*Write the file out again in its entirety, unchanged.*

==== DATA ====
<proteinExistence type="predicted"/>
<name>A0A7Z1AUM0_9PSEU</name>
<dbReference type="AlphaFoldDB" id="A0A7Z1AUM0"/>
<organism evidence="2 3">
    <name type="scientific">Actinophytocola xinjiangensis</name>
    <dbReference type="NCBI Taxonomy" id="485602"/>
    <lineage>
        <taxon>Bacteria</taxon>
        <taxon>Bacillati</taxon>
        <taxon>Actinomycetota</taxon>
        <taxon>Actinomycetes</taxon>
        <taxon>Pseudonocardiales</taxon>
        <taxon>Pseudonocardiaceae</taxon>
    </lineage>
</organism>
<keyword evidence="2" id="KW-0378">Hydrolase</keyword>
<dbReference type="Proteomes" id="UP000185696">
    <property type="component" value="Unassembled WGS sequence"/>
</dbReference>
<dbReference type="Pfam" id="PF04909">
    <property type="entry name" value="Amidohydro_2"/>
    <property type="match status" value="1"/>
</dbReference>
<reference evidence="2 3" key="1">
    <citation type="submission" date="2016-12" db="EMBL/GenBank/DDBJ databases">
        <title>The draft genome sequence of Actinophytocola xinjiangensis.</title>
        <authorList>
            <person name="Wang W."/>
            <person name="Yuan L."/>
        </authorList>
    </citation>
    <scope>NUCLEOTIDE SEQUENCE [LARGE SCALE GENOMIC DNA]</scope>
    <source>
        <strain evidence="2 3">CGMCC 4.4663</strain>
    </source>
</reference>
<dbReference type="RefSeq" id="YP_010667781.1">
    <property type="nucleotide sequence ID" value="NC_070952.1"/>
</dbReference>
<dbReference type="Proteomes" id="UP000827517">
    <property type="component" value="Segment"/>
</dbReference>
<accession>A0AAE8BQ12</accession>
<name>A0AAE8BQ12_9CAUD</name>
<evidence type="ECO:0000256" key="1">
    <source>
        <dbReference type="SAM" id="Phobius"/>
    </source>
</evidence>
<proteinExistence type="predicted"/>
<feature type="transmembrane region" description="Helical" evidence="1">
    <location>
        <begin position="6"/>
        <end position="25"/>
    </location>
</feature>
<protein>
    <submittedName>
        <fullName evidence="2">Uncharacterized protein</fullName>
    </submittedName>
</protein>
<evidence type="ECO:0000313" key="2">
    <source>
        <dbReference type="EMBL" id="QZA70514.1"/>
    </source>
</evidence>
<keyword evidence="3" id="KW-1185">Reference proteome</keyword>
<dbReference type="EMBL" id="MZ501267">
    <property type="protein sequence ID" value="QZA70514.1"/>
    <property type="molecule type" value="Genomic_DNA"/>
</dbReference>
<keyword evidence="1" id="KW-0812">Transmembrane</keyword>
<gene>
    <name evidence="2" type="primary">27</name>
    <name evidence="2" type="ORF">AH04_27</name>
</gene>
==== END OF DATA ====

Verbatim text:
<proteinExistence type="predicted"/>
<name>A0A7Z1AUM0_9PSEU</name>
<dbReference type="AlphaFoldDB" id="A0A7Z1AUM0"/>
<organism evidence="2 3">
    <name type="scientific">Actinophytocola xinjiangensis</name>
    <dbReference type="NCBI Taxonomy" id="485602"/>
    <lineage>
        <taxon>Bacteria</taxon>
        <taxon>Bacillati</taxon>
        <taxon>Actinomycetota</taxon>
        <taxon>Actinomycetes</taxon>
        <taxon>Pseudonocardiales</taxon>
        <taxon>Pseudonocardiaceae</taxon>
    </lineage>
</organism>
<keyword evidence="2" id="KW-0378">Hydrolase</keyword>
<dbReference type="Proteomes" id="UP000185696">
    <property type="component" value="Unassembled WGS sequence"/>
</dbReference>
<dbReference type="Pfam" id="PF04909">
    <property type="entry name" value="Amidohydro_2"/>
    <property type="match status" value="1"/>
</dbReference>
<reference evidence="2 3" key="1">
    <citation type="submission" date="2016-12" db="EMBL/GenBank/DDBJ databases">
        <title>The draft genome sequence of Actinophytocola xinjiangensis.</title>
        <authorList>
            <person name="Wang W."/>
            <person name="Yuan L."/>
        </authorList>
    </citation>
    <scope>NUCLEOTIDE SEQUENCE [LARGE SCALE GENOMIC DNA]</scope>
    <source>
        <strain evidence="2 3">CGMCC 4.4663</strain>
    </source>
</reference>
<dbReference type="RefSeq" id="YP_010667781.1">
    <property type="nucleotide sequence ID" value="NC_070952.1"/>
</dbReference>
<dbReference type="Proteomes" id="UP000827517">
    <property type="component" value="Segment"/>
</dbReference>
<accession>A0AAE8BQ12</accession>
<name>A0AAE8BQ12_9CAUD</name>
<evidence type="ECO:0000256" key="1">
    <source>
        <dbReference type="SAM" id="Phobius"/>
    </source>
</evidence>
<proteinExistence type="predicted"/>
<feature type="transmembrane region" description="Helical" evidence="1">
    <location>
        <begin position="6"/>
        <end position="25"/>
    </location>
</feature>
<protein>
    <submittedName>
        <fullName evidence="2">Uncharacterized protein</fullName>
    </submittedName>
</protein>
<evidence type="ECO:0000313" key="2">
    <source>
        <dbReference type="EMBL" id="QZA70514.1"/>
    </source>
</evidence>
<keyword evidence="3" id="KW-1185">Reference proteome</keyword>
<dbReference type="EMBL" id="MZ501267">
    <property type="protein sequence ID" value="QZA70514.1"/>
    <property type="molecule type" value="Genomic_DNA"/>
</dbReference>
<keyword evidence="1" id="KW-0812">Transmembrane</keyword>
<gene>
    <name evidence="2" type="primary">27</name>
    <name evidence="2" type="ORF">AH04_27</name>
</gene>